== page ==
1. what lighting and par do you have? 

2. you need a new phosphate test kit because if you really had zero phosphate , everything would be dead. 

3. Have you had any major outbreaks of cyano or dino?  Both are tell tales signs of nutrient instability / flux. 

4. How often do you do water changes?  Do you test alk before you add the new water to your tank? 

5. What is your plan for adding cal and alk to your tank when the sps start to grow?  Water changes can work.. but you have to understand that water changes to supplement cal and alk are pretty much the antithesis of stability.  "Oh, I will just add high alk new water once a week to combat my dropping alk/cal in my tank"  #yoyo_numbers 

6. Do you write down your measurements?  THIS IS PARAMOUNT.  What is killing your sps now is something that happened a week or three weeks ago... How would you know without a record of what things were and what you added or whatever. 

I am not trying to discourage you from collecting SPS but like most things, you can google and find the answers that sound good to you like "I never test and things look great" but what you may not know is that that tank might be 4 years old and hasn't had a new fish or coral in a year plus.  It can be challenging but also very rewarding. And it can also be utterly devastating (to your wallet and feelings) to have things die when you don't know what is wrong. 

This may all seem like overkill, maybe it is. But after watching my wallet turn into ashes I got serious about the whole thing.  Then things were going great and I got lax again... "this frag has been in QT for a week..I am sure its fine" and then I got burned again.  

 

I hope this is helpful. 

 

 

 

 

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5 hours ago, EMeyer said:

Im an SPS noob compared to many on the forum, but I'll chime in.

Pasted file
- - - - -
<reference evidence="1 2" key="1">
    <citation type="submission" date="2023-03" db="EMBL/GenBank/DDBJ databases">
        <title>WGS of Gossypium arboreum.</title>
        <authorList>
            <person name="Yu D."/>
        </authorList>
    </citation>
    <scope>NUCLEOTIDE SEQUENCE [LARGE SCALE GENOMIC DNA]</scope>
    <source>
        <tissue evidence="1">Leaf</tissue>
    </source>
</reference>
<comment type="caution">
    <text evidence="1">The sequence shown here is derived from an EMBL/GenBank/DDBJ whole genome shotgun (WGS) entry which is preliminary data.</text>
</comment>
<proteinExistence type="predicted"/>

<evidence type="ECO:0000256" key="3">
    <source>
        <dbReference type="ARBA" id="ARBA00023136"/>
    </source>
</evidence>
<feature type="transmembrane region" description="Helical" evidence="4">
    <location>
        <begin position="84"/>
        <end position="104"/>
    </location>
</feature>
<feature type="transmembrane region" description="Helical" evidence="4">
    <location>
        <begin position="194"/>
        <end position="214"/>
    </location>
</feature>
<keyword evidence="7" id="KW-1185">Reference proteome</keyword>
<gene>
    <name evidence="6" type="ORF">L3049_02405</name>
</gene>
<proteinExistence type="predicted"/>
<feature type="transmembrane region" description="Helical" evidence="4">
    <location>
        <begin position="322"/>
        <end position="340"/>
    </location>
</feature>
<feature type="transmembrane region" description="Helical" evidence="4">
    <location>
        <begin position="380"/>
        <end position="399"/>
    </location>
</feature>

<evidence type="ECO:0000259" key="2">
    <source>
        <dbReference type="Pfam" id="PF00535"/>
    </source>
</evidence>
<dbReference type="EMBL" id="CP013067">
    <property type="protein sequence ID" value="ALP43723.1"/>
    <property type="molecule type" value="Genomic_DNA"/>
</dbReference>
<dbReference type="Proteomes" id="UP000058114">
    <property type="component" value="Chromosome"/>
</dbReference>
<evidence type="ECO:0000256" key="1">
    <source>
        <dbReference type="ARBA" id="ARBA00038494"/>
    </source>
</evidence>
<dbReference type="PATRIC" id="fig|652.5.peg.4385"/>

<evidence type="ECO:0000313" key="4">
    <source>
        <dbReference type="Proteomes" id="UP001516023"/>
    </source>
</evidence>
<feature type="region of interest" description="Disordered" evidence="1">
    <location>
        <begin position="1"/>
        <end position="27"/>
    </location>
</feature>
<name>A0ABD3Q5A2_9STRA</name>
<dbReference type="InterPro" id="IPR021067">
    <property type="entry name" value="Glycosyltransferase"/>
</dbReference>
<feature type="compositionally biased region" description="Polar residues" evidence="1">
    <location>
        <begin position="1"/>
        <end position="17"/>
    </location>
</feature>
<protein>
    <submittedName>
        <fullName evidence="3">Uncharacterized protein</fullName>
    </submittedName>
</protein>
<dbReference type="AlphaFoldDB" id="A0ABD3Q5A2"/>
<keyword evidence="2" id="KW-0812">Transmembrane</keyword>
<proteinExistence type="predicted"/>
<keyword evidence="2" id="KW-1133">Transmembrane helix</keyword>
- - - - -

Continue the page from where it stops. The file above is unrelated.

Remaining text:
Your parameters seem good to me. Happy to see an alkalinity near natural seawater, I think high alkalinity is one of the underappreciated coral killers in our hobby. 

The other ingredient that I havent seen mentioned yet is an established microbial community. IME most reef keeper find success with SPS in mature, established tanks with good microbial communities, while very few find success in recently established dry rock tanks. Thats certainly been the case for me. 

It is good to know that I am not the only one going through this. I think high alkalinity is bad if a person doesn't understand the relationship between coral tissue and skeletal growth. This requires a good understanding of the principal of high alkalinity and maintaining relatively high nutrients. Like you said, if these things are not understood completely, it is better to stick with alkalinity at or near natural seawater. 

My tank has been up for 4 months, which I know is relatively new. I recently started to see coraline algea spots on the rock-work which could signify my tank is getting that much closer to maturing. My other coral so far are doing great. I mostly have a lot of LPS, montiporas, favias, and anemones. I just hope I did not jump the gun to soon into the SPS scene. Thanks for the insight by the way. Keep me updated on how you do. How does your set-up look like? 

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3 hours ago, pdxmonkeyboy said:

Emeyer has hit the nail on the head.  There is no one thing that will make you successful, it is a combination of everything.  Everyone likes to throw the word stability out there but the definition of stability is somewhat left up tot he user.  OK, my alk has been stable for months... so I must have stability.